A couple of months ago we signed up for ‘Clean Up Australia’ day. I was sure this was something we wanted to be involved in. A lot of the conversations we have at home at the moment seem to be about saving or protecting animals, especially the marine variety in some way, shape or form (Samson’s particular specialisation, thanks Octonauts!). We talk about rubbish, recycling, littering and how we can prevent harm to ourselves and animals through showing thoughtfulness and respect to others and the environment. It was a no-brainer: lock us in, give us a bag, some gloves and we’ll be on the job!
So, the day finally rolled around. We all woke up, had our brekky, donned our best rags, and set off to our designated meeting point. That sounds pretty straight forward doesn’t it?! Well, let me tell you how it really went! Shane and I had dared to schedule a night out away from the kids to celebrate Sydney’s biggest love fest, the night before. To say we were tired would be an understatement. It wasn’t so much this one late night that got us, it was a culmination of a lot of late nights in a row for both of us that resulted in stupid little spats of bickering and general impatients with our mostly uncooperative nearly 4 and 2 year olds. “Stop it, get out of my way”, “be quiet”, “come and get dressed”, “would you just eat your breakfast”, “keep your hands to yourself, your brother doesn’t like it”, “come and get dressed”, “stop running away”, “put your clothes on”, “eat the breakfast you requested, if you’re hungry”, “no, you can’t wear that” were all major features of our morning….you get the picture…painful setbacks at every turn, just to get out of the house!!! This is typical, by the way – just not how you want to be spending your Sunday morning (weekends are meant to be little islands of oasis in the often benal and repetitive week of parenting small children, aren’t they?).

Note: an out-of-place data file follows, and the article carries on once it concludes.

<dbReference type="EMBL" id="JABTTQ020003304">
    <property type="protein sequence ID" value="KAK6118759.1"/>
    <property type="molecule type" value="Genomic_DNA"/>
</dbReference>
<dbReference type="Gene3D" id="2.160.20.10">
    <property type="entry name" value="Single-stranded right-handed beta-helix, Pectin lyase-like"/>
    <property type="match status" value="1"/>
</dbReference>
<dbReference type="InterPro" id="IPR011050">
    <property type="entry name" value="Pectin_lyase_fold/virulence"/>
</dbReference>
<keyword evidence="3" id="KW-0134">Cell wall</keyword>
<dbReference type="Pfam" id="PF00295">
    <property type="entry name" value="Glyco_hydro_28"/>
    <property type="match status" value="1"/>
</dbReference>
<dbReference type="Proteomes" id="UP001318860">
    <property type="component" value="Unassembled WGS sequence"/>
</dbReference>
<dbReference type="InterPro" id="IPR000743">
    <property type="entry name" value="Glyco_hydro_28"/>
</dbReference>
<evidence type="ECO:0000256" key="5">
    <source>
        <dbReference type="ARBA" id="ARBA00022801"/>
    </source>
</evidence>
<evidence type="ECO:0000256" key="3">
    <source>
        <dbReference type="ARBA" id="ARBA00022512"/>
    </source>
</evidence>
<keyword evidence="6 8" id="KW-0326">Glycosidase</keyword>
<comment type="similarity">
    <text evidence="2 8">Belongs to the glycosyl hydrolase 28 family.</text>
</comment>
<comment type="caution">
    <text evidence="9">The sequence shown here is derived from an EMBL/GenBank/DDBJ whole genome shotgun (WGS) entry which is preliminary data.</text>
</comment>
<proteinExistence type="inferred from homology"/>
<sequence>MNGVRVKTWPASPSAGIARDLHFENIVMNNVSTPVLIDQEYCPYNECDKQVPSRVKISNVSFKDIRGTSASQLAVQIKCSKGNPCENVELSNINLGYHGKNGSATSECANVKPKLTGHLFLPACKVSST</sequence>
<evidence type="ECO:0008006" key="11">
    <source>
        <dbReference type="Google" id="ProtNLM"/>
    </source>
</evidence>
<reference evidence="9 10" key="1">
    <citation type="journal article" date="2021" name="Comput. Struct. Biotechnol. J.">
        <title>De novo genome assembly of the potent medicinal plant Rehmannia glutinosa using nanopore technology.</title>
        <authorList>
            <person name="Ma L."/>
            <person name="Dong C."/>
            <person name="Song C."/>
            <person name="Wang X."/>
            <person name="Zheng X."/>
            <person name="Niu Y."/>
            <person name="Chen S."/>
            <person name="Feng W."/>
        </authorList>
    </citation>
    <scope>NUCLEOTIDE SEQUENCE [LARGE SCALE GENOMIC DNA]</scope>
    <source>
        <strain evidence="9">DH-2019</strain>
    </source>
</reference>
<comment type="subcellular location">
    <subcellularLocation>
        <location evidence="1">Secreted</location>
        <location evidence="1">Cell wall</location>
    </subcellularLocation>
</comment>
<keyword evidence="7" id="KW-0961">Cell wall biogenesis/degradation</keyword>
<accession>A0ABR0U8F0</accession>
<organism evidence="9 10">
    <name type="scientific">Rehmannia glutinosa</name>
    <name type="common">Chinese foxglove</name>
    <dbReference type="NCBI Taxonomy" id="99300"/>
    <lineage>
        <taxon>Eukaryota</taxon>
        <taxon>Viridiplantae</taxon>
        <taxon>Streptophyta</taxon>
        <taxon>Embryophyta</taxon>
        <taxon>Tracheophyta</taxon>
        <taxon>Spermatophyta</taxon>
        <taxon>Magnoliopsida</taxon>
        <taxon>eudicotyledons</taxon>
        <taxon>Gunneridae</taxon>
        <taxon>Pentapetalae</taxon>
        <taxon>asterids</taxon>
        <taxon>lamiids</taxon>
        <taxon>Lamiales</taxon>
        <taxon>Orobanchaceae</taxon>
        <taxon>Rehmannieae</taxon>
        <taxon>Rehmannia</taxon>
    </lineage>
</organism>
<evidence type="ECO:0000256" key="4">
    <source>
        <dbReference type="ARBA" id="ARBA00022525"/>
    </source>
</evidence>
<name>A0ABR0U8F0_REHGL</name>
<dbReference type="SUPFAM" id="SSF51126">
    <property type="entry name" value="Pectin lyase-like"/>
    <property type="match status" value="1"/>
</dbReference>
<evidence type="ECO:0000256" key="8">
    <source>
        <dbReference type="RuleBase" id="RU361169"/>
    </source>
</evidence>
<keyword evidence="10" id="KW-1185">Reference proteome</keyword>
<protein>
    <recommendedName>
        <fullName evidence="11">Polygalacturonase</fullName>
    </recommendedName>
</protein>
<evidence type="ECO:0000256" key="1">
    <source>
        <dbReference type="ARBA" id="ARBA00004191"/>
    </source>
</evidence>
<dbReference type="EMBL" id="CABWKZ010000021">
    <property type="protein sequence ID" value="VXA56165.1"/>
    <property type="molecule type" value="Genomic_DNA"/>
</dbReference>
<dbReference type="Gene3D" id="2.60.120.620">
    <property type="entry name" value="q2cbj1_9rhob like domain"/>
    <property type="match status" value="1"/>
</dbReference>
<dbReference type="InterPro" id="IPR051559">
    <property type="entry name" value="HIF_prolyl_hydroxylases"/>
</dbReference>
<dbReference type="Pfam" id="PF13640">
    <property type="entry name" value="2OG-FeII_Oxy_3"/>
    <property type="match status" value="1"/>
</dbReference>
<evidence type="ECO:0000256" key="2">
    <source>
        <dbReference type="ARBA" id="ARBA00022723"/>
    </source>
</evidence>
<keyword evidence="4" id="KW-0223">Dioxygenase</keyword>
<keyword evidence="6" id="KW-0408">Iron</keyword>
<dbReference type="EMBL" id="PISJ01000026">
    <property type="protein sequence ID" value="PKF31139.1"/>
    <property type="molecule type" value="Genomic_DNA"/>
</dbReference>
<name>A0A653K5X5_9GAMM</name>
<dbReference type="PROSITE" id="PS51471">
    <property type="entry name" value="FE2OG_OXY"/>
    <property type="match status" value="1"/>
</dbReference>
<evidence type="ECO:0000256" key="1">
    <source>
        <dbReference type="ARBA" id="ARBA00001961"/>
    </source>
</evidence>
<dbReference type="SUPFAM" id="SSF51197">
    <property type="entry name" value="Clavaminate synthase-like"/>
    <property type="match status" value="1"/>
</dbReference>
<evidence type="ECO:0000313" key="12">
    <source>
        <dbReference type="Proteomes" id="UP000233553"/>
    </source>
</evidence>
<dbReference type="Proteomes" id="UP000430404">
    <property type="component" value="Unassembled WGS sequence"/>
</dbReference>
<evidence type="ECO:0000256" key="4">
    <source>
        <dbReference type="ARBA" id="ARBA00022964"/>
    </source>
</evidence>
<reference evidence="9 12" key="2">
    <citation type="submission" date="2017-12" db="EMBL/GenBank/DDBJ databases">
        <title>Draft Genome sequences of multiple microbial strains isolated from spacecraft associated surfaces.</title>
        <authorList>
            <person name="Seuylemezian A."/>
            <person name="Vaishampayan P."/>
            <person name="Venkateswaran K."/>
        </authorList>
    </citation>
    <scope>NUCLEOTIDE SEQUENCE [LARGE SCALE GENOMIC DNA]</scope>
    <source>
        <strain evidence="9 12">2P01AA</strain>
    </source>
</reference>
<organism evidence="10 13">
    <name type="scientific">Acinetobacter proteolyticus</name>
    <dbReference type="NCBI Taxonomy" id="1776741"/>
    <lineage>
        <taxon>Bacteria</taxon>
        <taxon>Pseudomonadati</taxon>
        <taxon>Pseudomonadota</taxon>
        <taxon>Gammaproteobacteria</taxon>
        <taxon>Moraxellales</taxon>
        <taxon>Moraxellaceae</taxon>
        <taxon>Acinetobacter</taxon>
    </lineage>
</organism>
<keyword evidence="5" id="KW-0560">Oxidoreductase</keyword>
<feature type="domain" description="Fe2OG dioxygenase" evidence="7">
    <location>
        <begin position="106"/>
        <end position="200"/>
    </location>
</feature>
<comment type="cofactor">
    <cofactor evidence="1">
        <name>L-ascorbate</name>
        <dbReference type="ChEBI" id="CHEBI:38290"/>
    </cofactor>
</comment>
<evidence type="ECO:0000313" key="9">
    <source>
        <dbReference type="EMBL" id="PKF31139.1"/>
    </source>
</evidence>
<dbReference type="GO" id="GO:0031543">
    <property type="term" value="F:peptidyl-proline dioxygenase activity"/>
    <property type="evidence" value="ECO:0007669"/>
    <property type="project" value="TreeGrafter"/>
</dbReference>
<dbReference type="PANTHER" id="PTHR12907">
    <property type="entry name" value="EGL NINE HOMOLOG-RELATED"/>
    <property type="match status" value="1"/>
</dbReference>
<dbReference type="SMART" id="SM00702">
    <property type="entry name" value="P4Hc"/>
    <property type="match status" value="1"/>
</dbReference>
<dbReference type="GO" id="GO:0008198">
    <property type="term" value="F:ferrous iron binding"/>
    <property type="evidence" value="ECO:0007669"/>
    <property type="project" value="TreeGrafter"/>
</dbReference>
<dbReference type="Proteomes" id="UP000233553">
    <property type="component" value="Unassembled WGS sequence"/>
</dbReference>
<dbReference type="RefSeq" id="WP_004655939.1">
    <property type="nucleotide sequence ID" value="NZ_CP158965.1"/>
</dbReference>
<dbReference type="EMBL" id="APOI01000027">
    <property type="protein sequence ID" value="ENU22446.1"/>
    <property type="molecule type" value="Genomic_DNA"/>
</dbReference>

Okay, so we finally make it to our ‘Clean Up Australia’ HQ (a car park nearby) despite the shenanigans we had just endured. Where are the others? After 5 minutes milling around and keeping an eye on other potential cleaners, I decide to investigate further. The event had been cancelled. WHAT?! Are you kidding me?! To be fair #1: I had been given the heads up from a friend who was also participating: I just didn’t read the message properly the night before, as I watched yet another loud colourful float dance and frolic past me at the parade. To be fair #2: the weather had been consistently unfriendly the week prior and nobody wants to walk around picking up rubbish in the rain, especially with small children in tow.
Well, as was the case, the weather was reasonable enough to be out and about and we managed to find other like-minded participants who had also not received the cancellation memo. There were 9 of us in total, including our two little eager planet warriors. We had brought our own gloves and one of our gorgeous party members (yes you Linda) went and got some rubbish bags from her apartment across the road for us to fill from the detritus riddled streets and parklands around our area. (Let me just mention here, we live in a really nice area – but like a lot of Sydney, parts of it are full of rubbish). We all formed our own little groups, going this way and that, with the intention to meet back in 1 hour.